Later in the week, Thorpe experimented with performing pieces that had been created for intimate audiences and site-specific settings. First up, Thorpe took to the stage with another short story/monologue, which had originally been performed as part of Slung Low’s Beyond the Frontline. Performed at The Lowry, this was a sort of requiem to the British Army, and Thorpe’s piece was experienced by eight to twelve audience members sitting in an army truck. The monologue is delivered by a computer programmer who has been working on an assignment. By executing his job perfectly, and creating a new programme, he realises that he is perhaps responsible for killing more and more people… It’s simple and chilling; a thoughtful musing on who is accountable.

Jess Latowicki then took to the stage in the most ‘staged’ piece thus far. A Faultline is a work-in-progress performance in which Latowicki is a contestant in a sort of beauty contest in which she competes to be most charming, have the best manners and prove herself the most intelligent. A male voice commands her to prepare a table for a first date, take off her clothes and answer a series of increasingly quick questions. She piles party dresses on top of each other, dissects her body with lipstick and at one point runs herself repeatedly into the wall. These moments are memorable and will no doubt settle and blossom into a clever and accessible piece about how women continue to be objectified and valued for their looks as opposed to brainpower.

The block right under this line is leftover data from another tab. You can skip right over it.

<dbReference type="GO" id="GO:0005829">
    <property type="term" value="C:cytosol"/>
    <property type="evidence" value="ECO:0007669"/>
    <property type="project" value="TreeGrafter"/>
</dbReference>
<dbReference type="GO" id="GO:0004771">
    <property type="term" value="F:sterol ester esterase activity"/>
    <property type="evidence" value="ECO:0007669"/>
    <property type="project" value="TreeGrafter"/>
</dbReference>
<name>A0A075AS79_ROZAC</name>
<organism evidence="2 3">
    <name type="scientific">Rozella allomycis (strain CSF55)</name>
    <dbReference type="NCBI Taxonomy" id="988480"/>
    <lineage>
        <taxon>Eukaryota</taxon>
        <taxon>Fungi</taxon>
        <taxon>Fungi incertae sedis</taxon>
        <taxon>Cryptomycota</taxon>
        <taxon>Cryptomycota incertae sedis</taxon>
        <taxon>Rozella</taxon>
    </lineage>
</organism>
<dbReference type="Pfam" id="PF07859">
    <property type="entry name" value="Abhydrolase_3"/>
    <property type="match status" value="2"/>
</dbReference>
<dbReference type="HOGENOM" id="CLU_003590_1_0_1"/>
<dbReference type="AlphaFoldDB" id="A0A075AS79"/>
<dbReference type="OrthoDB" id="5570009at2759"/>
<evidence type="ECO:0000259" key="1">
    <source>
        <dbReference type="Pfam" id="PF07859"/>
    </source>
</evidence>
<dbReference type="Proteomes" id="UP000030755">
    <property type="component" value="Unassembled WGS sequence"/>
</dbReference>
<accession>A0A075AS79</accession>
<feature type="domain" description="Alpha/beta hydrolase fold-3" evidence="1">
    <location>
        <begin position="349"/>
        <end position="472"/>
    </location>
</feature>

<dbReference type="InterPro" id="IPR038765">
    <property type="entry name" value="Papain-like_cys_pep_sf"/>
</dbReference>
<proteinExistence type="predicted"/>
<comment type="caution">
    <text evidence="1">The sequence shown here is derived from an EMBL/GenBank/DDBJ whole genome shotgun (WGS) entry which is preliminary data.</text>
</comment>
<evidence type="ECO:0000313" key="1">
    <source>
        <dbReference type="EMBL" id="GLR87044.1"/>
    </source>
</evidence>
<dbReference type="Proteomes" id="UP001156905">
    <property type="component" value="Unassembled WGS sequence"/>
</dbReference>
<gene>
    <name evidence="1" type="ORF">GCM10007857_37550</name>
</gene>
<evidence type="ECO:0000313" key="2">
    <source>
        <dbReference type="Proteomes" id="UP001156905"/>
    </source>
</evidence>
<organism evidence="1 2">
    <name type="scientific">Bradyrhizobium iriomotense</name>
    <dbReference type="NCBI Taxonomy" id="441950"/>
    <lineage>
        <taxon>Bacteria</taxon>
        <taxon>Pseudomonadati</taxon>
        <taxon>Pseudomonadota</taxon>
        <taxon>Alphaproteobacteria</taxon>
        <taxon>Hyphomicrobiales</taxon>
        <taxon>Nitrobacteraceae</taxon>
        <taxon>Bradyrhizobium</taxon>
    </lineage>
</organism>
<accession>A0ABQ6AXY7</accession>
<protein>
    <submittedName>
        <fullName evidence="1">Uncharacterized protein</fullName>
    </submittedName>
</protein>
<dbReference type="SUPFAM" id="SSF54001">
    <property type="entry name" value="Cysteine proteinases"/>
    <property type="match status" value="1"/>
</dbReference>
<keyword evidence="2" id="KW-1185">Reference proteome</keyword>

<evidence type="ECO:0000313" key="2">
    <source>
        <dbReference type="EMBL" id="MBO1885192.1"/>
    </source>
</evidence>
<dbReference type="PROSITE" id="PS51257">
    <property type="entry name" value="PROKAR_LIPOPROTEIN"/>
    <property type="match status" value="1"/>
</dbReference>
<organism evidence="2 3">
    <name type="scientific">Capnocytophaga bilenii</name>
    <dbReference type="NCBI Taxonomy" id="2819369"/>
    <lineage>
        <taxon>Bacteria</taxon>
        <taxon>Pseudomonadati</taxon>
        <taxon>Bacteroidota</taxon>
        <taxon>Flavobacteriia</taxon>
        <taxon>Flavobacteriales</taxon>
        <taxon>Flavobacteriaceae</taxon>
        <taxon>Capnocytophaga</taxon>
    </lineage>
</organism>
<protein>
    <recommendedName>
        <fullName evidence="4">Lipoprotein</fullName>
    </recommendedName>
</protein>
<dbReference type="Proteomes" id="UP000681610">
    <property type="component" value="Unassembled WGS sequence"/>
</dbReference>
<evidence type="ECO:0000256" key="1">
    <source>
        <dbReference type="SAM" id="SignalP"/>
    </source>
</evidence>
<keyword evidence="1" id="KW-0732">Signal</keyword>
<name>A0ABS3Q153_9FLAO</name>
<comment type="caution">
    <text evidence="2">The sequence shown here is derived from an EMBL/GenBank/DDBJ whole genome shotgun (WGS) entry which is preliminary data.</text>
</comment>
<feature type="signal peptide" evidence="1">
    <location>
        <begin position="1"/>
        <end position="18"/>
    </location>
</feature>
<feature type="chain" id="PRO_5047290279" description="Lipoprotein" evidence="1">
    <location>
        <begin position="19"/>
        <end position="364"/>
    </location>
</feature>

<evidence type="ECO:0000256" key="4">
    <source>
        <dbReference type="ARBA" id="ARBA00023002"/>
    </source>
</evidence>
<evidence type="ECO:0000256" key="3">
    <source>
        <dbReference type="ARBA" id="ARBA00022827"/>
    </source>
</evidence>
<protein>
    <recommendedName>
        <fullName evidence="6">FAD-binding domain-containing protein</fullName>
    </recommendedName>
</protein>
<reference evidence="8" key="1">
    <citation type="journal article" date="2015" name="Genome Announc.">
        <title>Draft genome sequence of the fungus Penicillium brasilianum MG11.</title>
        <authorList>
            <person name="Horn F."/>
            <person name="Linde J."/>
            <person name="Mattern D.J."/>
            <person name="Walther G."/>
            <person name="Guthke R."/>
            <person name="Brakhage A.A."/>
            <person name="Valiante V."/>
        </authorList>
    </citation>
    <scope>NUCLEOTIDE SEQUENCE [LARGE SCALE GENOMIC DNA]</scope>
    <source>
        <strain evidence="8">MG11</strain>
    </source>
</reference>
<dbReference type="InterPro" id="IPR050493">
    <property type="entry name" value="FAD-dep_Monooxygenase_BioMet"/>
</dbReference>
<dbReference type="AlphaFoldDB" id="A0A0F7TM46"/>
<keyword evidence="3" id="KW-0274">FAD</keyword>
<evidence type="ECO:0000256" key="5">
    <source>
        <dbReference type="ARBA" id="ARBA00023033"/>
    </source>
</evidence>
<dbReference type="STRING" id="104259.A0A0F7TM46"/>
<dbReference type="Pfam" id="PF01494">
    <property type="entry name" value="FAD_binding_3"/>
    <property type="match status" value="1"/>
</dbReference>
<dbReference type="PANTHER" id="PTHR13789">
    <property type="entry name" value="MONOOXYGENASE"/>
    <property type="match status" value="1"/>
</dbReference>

Dancer and theatre-maker Dan Canham presented his ode to a derelict theatre in Limerick, Ireland each night of the second week. I had seen the film version of 30 Cecil St (highly recommended) and was excited about seeing Canham’s piece in the flesh. Canham interviewed workers, owners, and others who were connected in some way to The Theatre Royal that began life in 1852. Using the interviews as an emotive and evocative soundscape, Canham has adapted his site-specific film for the theatre. He marks out the rooms, corridors and stairs of the theatre using white masking tape on the floor. Unfortunately, the space at The Gate does not lend itself to the conceit and the piece suffers from the awkward space. However, Canham’s movement is stunningly evocative. His simple, gestural style is both mesmerising and haunting, coupled with the lovingly made soundtrack.